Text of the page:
In a surprise move, the Philadelphia school board rejected a proposal backed by Mayor Jim Kenney to extend an important tax break to the largest development project in the city, a former South Philadelphia refinery site that is to be rebuilt into a massive logistics hub.
The plan on Thursday night failed to muster the five votes needed to approve a 10-year extension of the site’s Keystone Opportunity Zone (KOZ) designation, which three progressives on the board opposed. Businesses in Keystone Opportunity Zones pay little to no state and local business taxes through an assortment of credits, waivers, and abatements.
Hilco Redevelopment Partners, a Chicago firm that bought the 1,300-acre Philadelphia Energy Solutions site out of bankruptcy in June for $225.5 million, pressed the city to extend the property’s KOZ status, which was granted in 2014 and was set to expire in 2023.
Hilco has said the tax breaks are important to its project, which will require hundreds of millions of dollars for environmental cleanup before the property can be rebuilt.
Kevin Lessard, a spokesperson for the city Commerce Department, said the administration was disappointed by the vote but intended to try again after talking with board members to try to address their concerns.
“We remain confident that Hilco’s plans represent an unprecedented opportunity to revitalize one of the largest and most important parcels in the city of Philadelphia, and we concur with the firm’s assessment that this Keystone Opportunity Zone designation is necessary to achieving their long-term plan, including hundreds of millions of dollars in investment and tens of thousands of jobs for Philadelphia residents,” Lessard said in an email on Friday.
Kenney, who appoints school board members, and Councilman Kenyatta Johnson, whose district includes the property, had asked the board to approve the KOZ status. The board’s approval is required since the KOZ designation potentially impacts the School District’s revenue stream. Hilco has promised to pay a $1.25 million annual payment to the district in lieu of school taxes.
At Thursday’s meeting, students and teachers said they doubted that Hilco would faithfully clean up the site and decried tax breaks in general. Neighborhood and environmental activists around the former refinery site have opposed extending tax breaks to the project.
Board President Joyce Wilkerson, who supported the designation, reminded the board that its primary responsibility was education, and said she trusted the city to vet issues like the Keystone Opportunity Zone.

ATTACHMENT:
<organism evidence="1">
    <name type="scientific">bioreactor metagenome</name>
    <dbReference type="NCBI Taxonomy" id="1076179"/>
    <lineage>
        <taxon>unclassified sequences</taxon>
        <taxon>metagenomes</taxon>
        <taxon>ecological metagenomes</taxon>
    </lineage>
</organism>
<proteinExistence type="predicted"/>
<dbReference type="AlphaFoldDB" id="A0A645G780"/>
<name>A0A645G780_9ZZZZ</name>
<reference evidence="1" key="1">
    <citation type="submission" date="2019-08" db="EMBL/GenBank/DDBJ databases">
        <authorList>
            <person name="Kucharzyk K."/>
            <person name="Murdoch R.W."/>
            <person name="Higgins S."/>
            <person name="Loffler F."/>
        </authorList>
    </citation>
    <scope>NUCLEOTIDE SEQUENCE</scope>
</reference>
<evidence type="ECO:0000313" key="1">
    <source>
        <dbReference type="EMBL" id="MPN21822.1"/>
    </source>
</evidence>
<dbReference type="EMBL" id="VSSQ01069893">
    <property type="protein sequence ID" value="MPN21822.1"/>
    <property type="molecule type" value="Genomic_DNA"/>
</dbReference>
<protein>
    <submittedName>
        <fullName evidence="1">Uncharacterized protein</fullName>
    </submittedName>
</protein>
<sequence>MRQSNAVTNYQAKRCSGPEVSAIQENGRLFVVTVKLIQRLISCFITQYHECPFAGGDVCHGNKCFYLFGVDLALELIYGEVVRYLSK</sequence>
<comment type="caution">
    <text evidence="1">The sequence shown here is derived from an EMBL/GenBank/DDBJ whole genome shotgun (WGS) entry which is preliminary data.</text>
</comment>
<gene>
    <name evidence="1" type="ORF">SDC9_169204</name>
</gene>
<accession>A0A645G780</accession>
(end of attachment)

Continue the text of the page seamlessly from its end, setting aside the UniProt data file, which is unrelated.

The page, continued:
Board members Ameen Akbar, Mallory Fix Lopez, and Angela McIver voted against the plan. McIver cited Inquirer reporting about Hilco’s previous projects, including its role in the redevelopment of a former steel mill near Baltimore into a warehouse hub similar to what it envisions for South Philadelphia.
”This is not a good partner,” McIver said. “This is not a good deal.”
The city’s acting city commerce director, Sylvie Gallier Howard, and a Hilco representative presented the case for the KOZ. The measure failed to get the required five votes, with four votes in favor and three opposed. Board member Lee Huang, who is president of Econsult Solutions, abstained because his firm has been hired by Hilco as a consultant.
Hilco said Friday that it “remains optimistic about transforming the refinery into an environmentally friendly, state-of-the-art logistics hub” that will generate thousands of jobs.
“The extension of the existing KOZ for another 10 years is a linchpin in that plan and will provide vital, long-term funding for public education in the city of Philadelphia, a significant economic impact, and certainty for potential tenants in uncertain economic times,” Jasmine Sessoms, a Hilco spokesperson, said in a statement.
With one board seat vacant, Hilco could make another attempt when a full complement of board members is in place.
Hilco says it intends to redevelop the site into a “multimodal industrial park with ancillary rail infrastructure, energy infrastructure, marine capabilities and commercial uses.”
Hilco previously said the project to demolish and rebuild the site would create 8,000 union construction jobs and 10,000 permanent jobs. Ahead of the school board vote, Hilco on Tuesday boosted those numbers, saying a new economic impact study conducted by Econsult estimated the project would generate 19,000 full-time, permanent, direct and indirect jobs, and deliver an annual economic impact of about $3 billion to the region at build-out, after about a decade. It would also generate 13,000 construction jobs.